Home Farm-to-mug is focus of new Henricus harvest festival

Farm-to-mug is focus of new Henricus harvest festival


economic-forecast-headerVirginia-grown foods and beverages are the focus of a brand-new harvest festival at a living history museum on the bluffs of the James River.

The inaugural Hops in the Park at Henricus Historical Park on Nov. 14 will celebrate the farmers, makers and consumers of food and beverages that originated on Virginia lands and in Virginia waters.

“This is an opportunity to showcase Virginia farms and beer makers and celebrate the rich history of hops, which would have been planted at Henricus 400 years ago,” said Ben Humphrey, project manager for Chesterfield County Economic Development and one of the organizers of the event. He said members of the Old Dominion Hops Cooperative contacted him about having a harvest festival celebrating Virginia’s craft beers. He pitched Henricus Park as the perfect venue, and Henricus Executive Director Charles Grant agreed.

More than 15 craft breweries, meaderies and cideries will be offering their wares. To participate in the harvest festival, each business must have used at least one Virginia-harvested product in their beverages.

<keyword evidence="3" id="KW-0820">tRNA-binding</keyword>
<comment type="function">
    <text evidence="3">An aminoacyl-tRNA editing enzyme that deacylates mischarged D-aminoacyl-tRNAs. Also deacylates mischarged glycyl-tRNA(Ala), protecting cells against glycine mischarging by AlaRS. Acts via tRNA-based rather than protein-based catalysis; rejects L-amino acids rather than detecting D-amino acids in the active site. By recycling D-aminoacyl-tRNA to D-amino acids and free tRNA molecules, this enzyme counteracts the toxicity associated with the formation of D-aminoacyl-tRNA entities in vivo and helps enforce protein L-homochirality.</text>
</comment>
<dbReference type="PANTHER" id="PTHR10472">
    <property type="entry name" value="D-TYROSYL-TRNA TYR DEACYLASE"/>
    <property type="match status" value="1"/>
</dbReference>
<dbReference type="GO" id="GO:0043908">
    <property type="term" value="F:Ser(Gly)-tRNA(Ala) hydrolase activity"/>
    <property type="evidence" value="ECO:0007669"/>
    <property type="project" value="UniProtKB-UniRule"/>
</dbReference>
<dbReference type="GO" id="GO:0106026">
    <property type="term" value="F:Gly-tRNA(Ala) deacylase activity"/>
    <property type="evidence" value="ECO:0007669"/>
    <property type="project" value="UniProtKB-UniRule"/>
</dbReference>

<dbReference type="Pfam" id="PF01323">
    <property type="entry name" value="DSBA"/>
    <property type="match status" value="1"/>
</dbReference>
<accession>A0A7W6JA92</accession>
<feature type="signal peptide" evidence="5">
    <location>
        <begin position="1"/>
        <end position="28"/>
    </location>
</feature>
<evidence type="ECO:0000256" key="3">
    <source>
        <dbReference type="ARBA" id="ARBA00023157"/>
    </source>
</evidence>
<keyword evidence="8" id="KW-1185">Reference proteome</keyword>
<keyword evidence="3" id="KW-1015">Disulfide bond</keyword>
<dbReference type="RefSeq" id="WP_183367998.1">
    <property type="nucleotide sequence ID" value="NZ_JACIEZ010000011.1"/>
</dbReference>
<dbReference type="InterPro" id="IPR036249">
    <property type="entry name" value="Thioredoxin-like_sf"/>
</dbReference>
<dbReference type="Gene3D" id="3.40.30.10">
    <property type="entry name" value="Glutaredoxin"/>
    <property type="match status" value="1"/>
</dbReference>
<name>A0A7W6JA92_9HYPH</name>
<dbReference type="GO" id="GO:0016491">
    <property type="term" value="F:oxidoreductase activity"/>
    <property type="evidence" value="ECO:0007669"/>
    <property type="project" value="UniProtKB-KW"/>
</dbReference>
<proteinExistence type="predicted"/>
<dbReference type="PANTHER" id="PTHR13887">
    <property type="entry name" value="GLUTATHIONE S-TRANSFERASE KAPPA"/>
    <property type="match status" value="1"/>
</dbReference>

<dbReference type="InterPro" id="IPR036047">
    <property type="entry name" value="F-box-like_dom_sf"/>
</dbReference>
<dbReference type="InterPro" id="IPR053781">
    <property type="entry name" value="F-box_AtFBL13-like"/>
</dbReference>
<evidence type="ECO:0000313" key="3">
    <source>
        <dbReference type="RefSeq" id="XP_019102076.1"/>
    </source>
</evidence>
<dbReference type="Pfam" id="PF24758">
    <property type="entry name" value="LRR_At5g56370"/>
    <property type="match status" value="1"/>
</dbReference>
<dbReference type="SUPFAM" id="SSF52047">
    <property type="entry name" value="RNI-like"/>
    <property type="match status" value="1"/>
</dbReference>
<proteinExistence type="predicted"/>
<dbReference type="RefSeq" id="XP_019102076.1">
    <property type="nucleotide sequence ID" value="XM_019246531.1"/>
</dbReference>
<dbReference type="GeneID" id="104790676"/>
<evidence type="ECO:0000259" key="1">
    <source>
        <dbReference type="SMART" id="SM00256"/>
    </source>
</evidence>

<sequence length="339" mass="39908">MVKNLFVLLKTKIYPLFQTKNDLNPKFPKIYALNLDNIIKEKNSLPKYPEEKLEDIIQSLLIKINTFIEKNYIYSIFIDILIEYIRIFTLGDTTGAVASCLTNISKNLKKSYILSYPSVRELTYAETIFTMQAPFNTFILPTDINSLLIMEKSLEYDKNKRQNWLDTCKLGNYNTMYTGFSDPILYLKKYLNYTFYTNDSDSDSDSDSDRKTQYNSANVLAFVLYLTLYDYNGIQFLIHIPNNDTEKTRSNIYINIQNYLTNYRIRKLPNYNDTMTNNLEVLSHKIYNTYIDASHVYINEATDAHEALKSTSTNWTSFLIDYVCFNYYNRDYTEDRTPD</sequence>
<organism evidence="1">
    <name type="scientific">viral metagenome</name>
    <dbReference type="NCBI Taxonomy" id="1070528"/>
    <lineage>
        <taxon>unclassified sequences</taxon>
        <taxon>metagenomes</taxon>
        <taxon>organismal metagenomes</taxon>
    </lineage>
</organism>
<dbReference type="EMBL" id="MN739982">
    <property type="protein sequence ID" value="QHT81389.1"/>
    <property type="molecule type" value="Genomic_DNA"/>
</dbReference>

For example, Richmond’s Hardywood Park Craft Brewery will have its gingerbread stout, which is brewed with baby ginger from Casselmonte Farm in Powhatan County and wildflower honey from Bearer Farms in Goochland County. Three Notch’d Brewing of Charlottesville will offer its 10* Farmers Pale Ale. The asterisk is part of the name because as the number of hop farms have increased in Virginia, the brewery has used more locally grown hops. This year’s pale ale includes hops from 13 different Virginia growers.

Festival food will be inspired by what the early settlers would have eaten while living near the James River. There will be oysters, smoked turkey legs and other rustic fare.

Festivalgoers also can buy Virginia-grown food from a farmers’ market sponsored by Virginia Grown, a branding program of the Virginia Department of Agriculture and Consumer Services. Virginia Grown is a festival sponsor, along with WestRock. A portion of the proceeds will benefit Henricus and the Old Dominion Hops Cooperative.

The co-op has more than 175 member farms in Virginia, Maryland and North Carolina. Members’ hop yards range from one-third of an acre to more than 2 acres, and some grow as many as eight hop varieties.

“Even though Chesterfield is so populated, we still have lots of farms,” Humphrey said. “This gives us the chance to shine the craft beer spotlight on the county.”

In addition to food, drinks and live music, there will be speakers who will discuss the history of beer in Virginia, hops farming, operating a farm brewery and more. Those attending the festival also can talk with re-enactors about what it was like to live on the James River in the early 1600s.

The event will start at noon and run until 9 p.m. Admission and parking are free. Food and beverages will be sold a la carte. For more information, visit hopsinthepark.com.



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